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A Quilter from Roll, Jordan, Roll
A Quilter is one of several of Ulmann's Lang Syne images that present her subject's occupation as integral to her personality. In this sense, the photographs reflect a tradition of occupational portraits dating back to the era of the daguerreotype. Here, a woman sits on a porch before a horizontal pattern of clapboards and slatted window blinds that stabilize the closely cropped composition, giving a feeling of peace and wisdom. By contrast, the sitter is filled with energy, despite her obvious age. She gazes directly into the camera, confronting the viewer through thick spectacles and heavy eyelids. The curl of her brow--echoing the serpentine rail and splat of her chair--expresses an amiable resignation. Her slight smile conveys the wisdom of experience and endurance. The quilting on her lap suggests an analogue between character and artisan's skill--possibly influenced by John Jacob Niles's interest in regional craft. This image, like many of Ullman's other photographs of the Gullah people, shows an individual of dignity and accomplishment, sharing the responsibilities of their community. Several others depict farm laborers working together in active groups. Ulmann's photographs from Lang Syne have little of Julia Mood Peterkin's self-assured superiority of the Jim Crow era. These images seem to maintain a respectful distance, isolated from Peterkin's presumptuous familiarity.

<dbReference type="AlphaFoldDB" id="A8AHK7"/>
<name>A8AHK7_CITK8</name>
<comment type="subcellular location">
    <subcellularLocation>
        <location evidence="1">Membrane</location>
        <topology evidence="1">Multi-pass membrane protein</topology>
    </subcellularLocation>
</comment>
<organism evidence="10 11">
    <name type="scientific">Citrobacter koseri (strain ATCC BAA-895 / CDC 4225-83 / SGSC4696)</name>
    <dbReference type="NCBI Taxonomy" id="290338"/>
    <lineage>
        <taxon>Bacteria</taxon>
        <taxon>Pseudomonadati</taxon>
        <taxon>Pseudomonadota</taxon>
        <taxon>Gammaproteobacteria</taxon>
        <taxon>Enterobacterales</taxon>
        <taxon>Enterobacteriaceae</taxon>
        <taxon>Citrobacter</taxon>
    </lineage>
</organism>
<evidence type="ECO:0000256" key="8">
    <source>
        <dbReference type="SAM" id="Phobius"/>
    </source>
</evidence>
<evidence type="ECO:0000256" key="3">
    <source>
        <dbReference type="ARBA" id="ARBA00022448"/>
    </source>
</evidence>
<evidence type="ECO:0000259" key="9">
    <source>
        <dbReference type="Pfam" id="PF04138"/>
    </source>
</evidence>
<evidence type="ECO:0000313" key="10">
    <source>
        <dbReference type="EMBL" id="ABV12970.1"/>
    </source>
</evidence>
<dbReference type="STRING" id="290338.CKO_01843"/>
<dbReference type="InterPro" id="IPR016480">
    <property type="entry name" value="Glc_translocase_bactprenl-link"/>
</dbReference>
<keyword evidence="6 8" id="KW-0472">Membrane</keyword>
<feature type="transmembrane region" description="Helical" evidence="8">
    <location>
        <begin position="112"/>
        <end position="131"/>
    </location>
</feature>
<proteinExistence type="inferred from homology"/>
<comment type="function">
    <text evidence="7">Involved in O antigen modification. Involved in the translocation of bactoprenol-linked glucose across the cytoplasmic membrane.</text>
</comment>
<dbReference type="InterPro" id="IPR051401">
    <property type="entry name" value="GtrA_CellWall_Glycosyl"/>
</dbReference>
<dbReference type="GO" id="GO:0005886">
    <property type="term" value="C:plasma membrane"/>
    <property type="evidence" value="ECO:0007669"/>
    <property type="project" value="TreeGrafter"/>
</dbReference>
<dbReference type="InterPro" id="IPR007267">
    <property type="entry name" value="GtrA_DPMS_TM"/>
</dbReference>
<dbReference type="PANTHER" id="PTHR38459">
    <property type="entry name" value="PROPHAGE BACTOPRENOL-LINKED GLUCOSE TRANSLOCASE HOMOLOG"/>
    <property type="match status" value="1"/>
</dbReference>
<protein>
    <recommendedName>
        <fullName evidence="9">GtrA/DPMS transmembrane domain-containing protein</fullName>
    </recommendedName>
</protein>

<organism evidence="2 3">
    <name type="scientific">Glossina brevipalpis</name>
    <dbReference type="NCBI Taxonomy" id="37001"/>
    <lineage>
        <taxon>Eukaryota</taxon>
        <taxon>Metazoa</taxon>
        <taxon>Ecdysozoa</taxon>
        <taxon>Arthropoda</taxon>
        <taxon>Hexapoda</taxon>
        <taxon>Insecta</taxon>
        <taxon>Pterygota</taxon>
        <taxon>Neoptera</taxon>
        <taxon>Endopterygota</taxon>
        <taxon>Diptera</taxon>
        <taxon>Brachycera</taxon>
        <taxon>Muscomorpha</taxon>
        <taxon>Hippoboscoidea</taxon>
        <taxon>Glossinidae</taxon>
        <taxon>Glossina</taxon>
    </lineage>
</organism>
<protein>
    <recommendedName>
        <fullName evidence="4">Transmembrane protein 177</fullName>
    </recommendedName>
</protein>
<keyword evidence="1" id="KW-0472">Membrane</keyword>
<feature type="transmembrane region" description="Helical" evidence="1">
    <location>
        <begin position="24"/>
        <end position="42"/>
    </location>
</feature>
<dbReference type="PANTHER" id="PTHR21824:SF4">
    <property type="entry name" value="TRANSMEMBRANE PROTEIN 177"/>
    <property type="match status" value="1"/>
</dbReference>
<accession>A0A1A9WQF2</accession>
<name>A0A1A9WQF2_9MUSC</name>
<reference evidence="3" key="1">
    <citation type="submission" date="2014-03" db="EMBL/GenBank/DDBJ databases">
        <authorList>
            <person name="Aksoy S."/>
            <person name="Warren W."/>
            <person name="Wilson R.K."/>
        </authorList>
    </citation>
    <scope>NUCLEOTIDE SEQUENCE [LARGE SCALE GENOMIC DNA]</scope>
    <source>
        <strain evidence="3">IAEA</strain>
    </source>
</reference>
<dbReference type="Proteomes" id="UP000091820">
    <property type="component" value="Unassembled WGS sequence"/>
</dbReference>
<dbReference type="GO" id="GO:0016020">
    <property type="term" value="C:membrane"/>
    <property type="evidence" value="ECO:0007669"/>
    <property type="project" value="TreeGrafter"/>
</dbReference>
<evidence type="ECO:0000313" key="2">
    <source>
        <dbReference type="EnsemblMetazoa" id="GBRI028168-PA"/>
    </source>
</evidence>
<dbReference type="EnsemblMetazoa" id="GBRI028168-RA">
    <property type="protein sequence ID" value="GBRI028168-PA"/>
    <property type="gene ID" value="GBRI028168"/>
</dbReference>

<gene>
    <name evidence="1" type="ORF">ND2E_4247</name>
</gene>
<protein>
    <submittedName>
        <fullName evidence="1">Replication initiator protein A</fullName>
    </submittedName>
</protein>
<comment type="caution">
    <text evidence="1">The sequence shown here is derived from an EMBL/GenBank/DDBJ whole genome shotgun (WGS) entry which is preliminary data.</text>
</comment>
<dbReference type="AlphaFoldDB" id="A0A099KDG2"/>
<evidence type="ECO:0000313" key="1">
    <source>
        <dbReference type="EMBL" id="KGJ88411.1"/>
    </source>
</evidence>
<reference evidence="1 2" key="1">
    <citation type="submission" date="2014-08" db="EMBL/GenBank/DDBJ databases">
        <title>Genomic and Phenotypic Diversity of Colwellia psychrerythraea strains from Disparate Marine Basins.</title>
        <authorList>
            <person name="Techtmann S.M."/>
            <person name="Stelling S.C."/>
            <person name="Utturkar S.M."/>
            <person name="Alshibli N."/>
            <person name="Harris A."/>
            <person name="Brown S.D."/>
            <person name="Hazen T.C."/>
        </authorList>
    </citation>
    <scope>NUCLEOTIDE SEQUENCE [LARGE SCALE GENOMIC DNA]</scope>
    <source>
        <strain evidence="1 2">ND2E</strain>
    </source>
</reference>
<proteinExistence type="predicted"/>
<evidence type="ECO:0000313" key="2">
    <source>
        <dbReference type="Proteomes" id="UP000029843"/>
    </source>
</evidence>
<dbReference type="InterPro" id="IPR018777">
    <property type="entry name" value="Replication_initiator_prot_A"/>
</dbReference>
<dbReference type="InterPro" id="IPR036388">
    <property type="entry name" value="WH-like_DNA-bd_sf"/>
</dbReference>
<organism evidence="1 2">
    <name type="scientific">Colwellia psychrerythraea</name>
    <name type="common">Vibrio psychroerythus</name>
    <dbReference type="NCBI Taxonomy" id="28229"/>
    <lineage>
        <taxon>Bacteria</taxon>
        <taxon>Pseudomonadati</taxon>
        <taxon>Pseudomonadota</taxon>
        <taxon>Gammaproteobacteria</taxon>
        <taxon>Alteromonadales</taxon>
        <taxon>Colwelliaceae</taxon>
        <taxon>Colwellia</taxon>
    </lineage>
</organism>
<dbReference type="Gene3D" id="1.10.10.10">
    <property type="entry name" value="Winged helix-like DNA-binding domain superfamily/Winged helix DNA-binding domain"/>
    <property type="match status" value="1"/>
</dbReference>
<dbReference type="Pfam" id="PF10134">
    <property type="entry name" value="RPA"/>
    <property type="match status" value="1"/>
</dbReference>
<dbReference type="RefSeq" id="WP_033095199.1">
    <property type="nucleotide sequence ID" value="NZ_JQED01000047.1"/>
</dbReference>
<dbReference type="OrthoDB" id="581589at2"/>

from Acton, A History of Photography at the University of Notre Dame: Twentieth Century (Notre Dame, 2019)